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Review: Extract (2009)

August 9th, 2010

Does Extract stand a chance at getting a laugh out of you?

On a recommendation from my boss, I checked out Mike Judge’s Extract.  I actually was quite jazzed to watch it, as I am a big fan of Jason Bateman and his work on Arrested Development, as well as Judge’s prior workplace comedy.  Office Space was one of the funniest movies of the 1990s and perfectly encapsulated the tedium of cubicle life.  Its cast was very well chosen, featuring an oft-overlooked, likable guy (Ron Livingston) and a beautiful female lead trying to break out of TV (Jennifer Aniston).

Extract has a similar formula, with Bateman and Mila Kunis headlining the cast.  Judge managed to surround Bateman and Kunis with a stellar supporting cast including SNL standout Kristen Wiig, headliner Ben Affleck and top notch character actors JK Simmons and Clifton Collins Jr.  With a great supply of human capital to work with, Judge tried to tap back into the winning formula he struck with Office Space.

Bateman plays Joel, the owner and operator of a flavor extract manufacturing and packaging company.  Although he’s hardly the cog in the wheel that Livingston’s Peter Gibbons was at Inetech, Joel suffers from a sort of middle age malaise.  He’s ready to sell and get out of the extract business, hoping to retire and be able to spend time filling his life with something to enjoy.  Unfortunately, his home life is stale and his friendships consist solely of a relationship with local bartender Dean (Affleck).  When Kunis’ Cindy, a serious bid on the business and various other pratfalls enter his world, Joel’s life gets turned upside down.

Click on through to read my thoughts.

In general, I really don’t know why my boss recommended this movie.  Yes, there are some funny moments — some even “ha ha” funny — but the movie as a whole is a stale retake at Office Space.  To be honest, it’s hard not to simply line up the characters and storyline and find that Office Space was a much better film in every regard.

The similarities in the productions do make Extract seem very formulaic.  While Batemen is good as Joel, his character just isn’t as easy to relate with as was Peter.  Similarly, Kunis’ Cindy earns some laughs but lacks the depth (which wasn’t even that significant) of Aniston’s Joanna.  While Affleck actually really steps up his game and provides his best comedic performance since Chasing Amy in bartender Dean, even his down home funny guy can’t match up with the inventiveness of Diedrich Bader’s neighbor Lawrence.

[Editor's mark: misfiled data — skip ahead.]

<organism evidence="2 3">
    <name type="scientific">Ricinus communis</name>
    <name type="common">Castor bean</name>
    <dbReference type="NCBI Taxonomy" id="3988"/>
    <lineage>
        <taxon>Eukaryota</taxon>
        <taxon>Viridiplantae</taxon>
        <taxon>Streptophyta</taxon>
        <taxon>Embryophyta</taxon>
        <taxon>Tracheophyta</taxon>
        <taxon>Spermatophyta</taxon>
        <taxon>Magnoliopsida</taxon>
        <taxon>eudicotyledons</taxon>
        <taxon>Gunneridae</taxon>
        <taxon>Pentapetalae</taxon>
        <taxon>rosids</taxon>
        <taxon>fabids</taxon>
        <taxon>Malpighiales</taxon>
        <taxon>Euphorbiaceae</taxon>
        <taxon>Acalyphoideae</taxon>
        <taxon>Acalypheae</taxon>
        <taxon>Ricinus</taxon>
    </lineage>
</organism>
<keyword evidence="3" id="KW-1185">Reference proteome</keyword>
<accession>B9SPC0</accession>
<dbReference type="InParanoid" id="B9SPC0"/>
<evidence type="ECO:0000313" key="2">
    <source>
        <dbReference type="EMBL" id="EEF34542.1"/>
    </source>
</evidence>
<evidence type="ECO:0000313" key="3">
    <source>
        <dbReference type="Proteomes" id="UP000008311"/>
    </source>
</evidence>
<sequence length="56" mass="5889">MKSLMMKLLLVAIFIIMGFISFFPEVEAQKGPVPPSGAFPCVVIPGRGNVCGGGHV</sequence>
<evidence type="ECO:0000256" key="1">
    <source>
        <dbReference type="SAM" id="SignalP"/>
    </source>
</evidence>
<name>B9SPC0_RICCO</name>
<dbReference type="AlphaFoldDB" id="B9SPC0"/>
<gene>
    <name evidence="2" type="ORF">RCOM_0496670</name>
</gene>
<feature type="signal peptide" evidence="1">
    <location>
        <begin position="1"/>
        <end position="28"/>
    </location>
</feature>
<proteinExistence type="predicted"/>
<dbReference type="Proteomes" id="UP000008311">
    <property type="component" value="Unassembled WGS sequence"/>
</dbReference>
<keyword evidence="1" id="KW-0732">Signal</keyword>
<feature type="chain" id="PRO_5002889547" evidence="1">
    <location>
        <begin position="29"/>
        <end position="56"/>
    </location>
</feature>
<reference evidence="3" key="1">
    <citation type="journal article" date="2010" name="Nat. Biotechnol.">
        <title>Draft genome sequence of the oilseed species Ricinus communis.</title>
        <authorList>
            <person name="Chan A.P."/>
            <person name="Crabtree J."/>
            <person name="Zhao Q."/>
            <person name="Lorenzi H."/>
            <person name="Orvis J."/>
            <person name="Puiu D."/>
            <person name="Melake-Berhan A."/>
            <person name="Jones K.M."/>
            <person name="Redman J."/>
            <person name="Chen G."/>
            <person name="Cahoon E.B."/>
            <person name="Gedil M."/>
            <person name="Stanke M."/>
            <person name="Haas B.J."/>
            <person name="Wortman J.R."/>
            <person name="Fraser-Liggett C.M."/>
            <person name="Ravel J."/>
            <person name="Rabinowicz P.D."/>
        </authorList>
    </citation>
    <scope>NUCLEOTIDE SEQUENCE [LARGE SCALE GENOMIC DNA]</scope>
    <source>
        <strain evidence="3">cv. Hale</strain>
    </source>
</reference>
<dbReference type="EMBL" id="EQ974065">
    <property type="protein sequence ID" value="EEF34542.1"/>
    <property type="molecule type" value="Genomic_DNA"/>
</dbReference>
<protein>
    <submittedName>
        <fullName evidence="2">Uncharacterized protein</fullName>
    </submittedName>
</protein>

Bateman has had some great, overlooked comedic roles in Smoking Aces and State of Play. This lead role, however, is pretty forgettable.

Judge also revisits a variant of Stephen Root’s Milton character (a personal favorite, as I have a red Swingline stapler on my desk), with David Koechner delivering a solid and all-around funny performance as annoying Nathan.  Office Space‘s Samir and Mike Bolton (Ajay Naidu and David Herman, respectively) are matched in their hilarity by Beth Grant’s Mary and Javier Gutierrez’ Hector, who play off each other quite well.  Although he’s rather wasted in this film, Clifton Collins Jr delivers, as he always does, as the prideful yet slow Step.  And Gene Simmons actually earns some praise for a multiple scene cameo role.

The storyline formula is a little harder to maintain than simply bringing in a solid cast.  While Office Space spoke to the drudgery of the American cubicle, Extract is set in a small manufacturing business with a person seeking to cash out.  While Sarah Palin might want us to believe that Joe the Plumber is the norm, he’s not and, even if he were, the local business owner is not as common as the office drone.  Additionally, although both plotlines feature some minor malfeasance, Office Space featured light, victimless activities.  Not so in Extract.

The movie also jumps around too much.  While the storyline is secondary to the laughs and the plot is not so complex as to challenge the viewer, it is very hard to gauge the passage of time or get any kind of cue as to how long interactions have been allowed to develop.  In other words, there’s no way to tell (and this is even hinted at in the movie’s dialogue) as to whether the first day of the movie is a week before the ending or a month.  It’s just a bit distracting later on in the movie.

All in all, without spoiling the movie, I can’t recommend it.  It’s a definite rent for a fan of light comedies, but doesn’t fall into the “buy” category alongside Office Space.  You won’t be as disappointed as if you make the mistake of watching Judge’s Idiocracy, but you’re not dealing with a comedy classic here and the movie is not worth a second viewing.  All in all, I give Extract a C at best.  Instead of renting it, consider buying Office Space.

Extract Trailer

Office Space Trailer

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